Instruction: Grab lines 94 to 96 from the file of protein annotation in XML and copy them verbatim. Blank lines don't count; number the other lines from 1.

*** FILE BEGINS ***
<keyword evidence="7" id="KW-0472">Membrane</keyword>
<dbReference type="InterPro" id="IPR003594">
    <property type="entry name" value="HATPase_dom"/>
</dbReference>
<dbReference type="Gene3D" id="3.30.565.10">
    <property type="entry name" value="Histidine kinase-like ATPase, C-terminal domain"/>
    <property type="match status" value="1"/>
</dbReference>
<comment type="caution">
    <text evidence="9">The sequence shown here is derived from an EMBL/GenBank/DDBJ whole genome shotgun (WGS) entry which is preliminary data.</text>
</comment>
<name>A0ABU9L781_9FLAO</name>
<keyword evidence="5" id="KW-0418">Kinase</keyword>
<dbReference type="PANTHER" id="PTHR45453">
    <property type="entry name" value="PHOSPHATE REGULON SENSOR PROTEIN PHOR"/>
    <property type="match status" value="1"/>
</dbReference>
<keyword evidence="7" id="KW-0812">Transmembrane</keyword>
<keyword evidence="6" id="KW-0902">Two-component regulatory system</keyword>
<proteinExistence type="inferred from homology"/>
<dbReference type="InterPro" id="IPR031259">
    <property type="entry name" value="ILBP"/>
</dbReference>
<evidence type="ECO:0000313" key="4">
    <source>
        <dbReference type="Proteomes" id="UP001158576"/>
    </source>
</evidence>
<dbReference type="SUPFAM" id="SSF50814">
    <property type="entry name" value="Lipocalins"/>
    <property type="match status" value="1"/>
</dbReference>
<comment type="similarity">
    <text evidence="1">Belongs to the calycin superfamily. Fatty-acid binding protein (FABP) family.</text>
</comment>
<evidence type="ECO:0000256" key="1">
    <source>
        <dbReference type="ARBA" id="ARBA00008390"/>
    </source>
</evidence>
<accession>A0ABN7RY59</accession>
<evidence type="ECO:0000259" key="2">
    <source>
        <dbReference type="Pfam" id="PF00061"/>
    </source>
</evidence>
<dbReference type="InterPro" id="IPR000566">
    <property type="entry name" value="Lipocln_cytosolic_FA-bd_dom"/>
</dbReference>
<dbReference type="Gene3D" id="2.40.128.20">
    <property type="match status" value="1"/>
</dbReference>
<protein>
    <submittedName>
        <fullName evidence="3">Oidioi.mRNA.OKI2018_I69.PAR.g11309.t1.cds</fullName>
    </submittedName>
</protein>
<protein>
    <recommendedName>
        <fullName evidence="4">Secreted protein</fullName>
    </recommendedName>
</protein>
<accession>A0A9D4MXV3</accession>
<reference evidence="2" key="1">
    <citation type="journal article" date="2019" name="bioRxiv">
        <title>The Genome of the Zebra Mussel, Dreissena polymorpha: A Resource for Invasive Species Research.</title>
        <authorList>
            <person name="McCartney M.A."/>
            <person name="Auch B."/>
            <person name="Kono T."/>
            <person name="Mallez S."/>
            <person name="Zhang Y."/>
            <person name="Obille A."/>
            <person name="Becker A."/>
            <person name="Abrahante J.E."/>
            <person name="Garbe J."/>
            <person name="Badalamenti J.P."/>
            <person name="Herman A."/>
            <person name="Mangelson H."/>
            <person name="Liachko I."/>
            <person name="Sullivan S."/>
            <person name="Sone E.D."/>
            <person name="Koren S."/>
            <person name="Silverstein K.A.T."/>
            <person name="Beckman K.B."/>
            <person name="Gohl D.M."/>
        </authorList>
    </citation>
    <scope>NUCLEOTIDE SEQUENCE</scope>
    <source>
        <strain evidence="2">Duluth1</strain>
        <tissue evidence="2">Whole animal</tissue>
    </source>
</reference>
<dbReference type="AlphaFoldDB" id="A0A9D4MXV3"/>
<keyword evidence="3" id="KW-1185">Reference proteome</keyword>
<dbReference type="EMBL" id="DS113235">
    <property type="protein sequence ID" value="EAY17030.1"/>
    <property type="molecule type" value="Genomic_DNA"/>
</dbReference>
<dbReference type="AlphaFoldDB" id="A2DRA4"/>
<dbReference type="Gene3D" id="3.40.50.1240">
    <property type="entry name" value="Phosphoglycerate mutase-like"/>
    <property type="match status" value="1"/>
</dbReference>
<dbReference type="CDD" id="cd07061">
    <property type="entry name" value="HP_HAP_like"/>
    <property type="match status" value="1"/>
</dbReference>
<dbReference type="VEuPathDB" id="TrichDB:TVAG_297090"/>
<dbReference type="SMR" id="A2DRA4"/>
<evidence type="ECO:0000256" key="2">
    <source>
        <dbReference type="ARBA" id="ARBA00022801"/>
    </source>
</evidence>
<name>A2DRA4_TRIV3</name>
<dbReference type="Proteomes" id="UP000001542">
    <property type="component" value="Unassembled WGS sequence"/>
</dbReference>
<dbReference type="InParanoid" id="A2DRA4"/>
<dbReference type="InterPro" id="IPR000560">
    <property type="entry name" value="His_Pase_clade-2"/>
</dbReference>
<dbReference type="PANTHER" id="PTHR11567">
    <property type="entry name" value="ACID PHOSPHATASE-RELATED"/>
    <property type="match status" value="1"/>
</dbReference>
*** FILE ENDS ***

</reference>
<dbReference type="AlphaFoldDB" id="A0A9D4MXV3"/>
<keyword evidence="3" id="KW-1185">Reference proteome</keyword>